Have you addressed your digital assets in your estate plan?

On Behalf of | Jul 6, 2024 | Estate Planning |

If you are an entrepreneur who leverages the digital space to expand your empire, you may agree that your assets are increasingly intertwined with the online world. You may store assets online and use digital entities to manage your finances. However, like most people, you probably have a conventional estate plan that does not address your valuable, and possibly sentimental, digital assets.

This oversight can lead to confusion, frustration and even permanent loss of important digital data after you’re gone. Whether you’ve ventured into cryptocurrency or have domain names that have significant value, you might want to incorporate these digital assets in your estate plan. Remember, the value of your digital assets can extend beyond the financial; they may represent a lifetime of memories, professional achievements and online communities.

Why incorporating digital assets into your estate plan is crucial

Digital entities include an authentication process to help ensure anyone granted access to a website or application is an authorized user. While this is an essential security measure, it can make it almost impossible for your loved ones to access your digital accounts in your absence.

By incorporating these digital assets into your estate plan, you can leave behind proper instructions to help ensure your digital assets are passed down to designated beneficiaries. Certain digital assets, like cryptocurrency holdings, hold immense financial value. Failing to provide your family with the required access codes could result in these assets being lost forever.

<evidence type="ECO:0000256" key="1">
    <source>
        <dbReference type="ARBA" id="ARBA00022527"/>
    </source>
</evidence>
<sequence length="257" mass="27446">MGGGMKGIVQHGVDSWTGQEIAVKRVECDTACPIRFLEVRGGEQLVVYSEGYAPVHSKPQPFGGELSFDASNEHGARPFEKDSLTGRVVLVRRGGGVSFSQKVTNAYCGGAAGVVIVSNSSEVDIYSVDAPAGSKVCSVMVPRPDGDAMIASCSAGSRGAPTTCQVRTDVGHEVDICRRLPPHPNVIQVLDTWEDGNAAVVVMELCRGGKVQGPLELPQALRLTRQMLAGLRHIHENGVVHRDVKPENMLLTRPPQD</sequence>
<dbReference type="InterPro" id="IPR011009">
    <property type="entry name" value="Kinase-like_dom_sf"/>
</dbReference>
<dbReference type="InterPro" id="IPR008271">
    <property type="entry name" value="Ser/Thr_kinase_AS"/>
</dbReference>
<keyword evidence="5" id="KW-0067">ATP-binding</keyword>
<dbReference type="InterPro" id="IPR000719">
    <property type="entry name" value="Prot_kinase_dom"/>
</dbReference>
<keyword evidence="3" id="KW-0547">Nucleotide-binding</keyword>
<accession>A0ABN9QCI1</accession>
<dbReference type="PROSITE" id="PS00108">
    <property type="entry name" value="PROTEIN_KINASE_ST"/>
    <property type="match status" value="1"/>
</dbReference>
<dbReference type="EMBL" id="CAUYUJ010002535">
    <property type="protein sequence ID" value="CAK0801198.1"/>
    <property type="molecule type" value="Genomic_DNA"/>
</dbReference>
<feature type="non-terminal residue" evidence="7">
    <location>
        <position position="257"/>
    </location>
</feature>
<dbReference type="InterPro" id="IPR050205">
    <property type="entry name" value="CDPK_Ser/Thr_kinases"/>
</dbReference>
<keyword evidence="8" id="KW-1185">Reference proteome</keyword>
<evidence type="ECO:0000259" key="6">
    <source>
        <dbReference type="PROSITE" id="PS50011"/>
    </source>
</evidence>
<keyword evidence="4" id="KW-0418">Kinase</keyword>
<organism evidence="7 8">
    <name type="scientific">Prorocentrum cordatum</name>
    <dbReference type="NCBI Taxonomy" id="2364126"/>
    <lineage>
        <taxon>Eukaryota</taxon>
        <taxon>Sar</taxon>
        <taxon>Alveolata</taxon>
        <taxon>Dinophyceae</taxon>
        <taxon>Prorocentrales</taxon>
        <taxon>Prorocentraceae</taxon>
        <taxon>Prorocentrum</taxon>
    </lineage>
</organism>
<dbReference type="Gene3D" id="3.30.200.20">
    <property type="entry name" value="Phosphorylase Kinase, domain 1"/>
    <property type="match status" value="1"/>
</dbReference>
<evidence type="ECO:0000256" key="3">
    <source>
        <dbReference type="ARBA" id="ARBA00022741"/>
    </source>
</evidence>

Incorporating sentimental assets in your estate plan can also help ensure that your loved ones are left with cherished memories of the life you lived. They can preserve the memories you made to keep their memory of what you built alive,

It’s easy to forget that online subscriptions and memberships continue to accrue charges if you don’t unsubscribe. Without the proper access codes, your family might not have the means to terminate or properly transfer ownership of your online subscriptions and memberships. It can be frustrating for your family to realize that your online subscriptions have been accruing charges without their knowledge.

Unsurprisingly, digital assets can be easy to overlook when planning an estate. By acknowledging and preparing for the management of these assets, you can protect their value and help ensure that they are handled according to your wishes.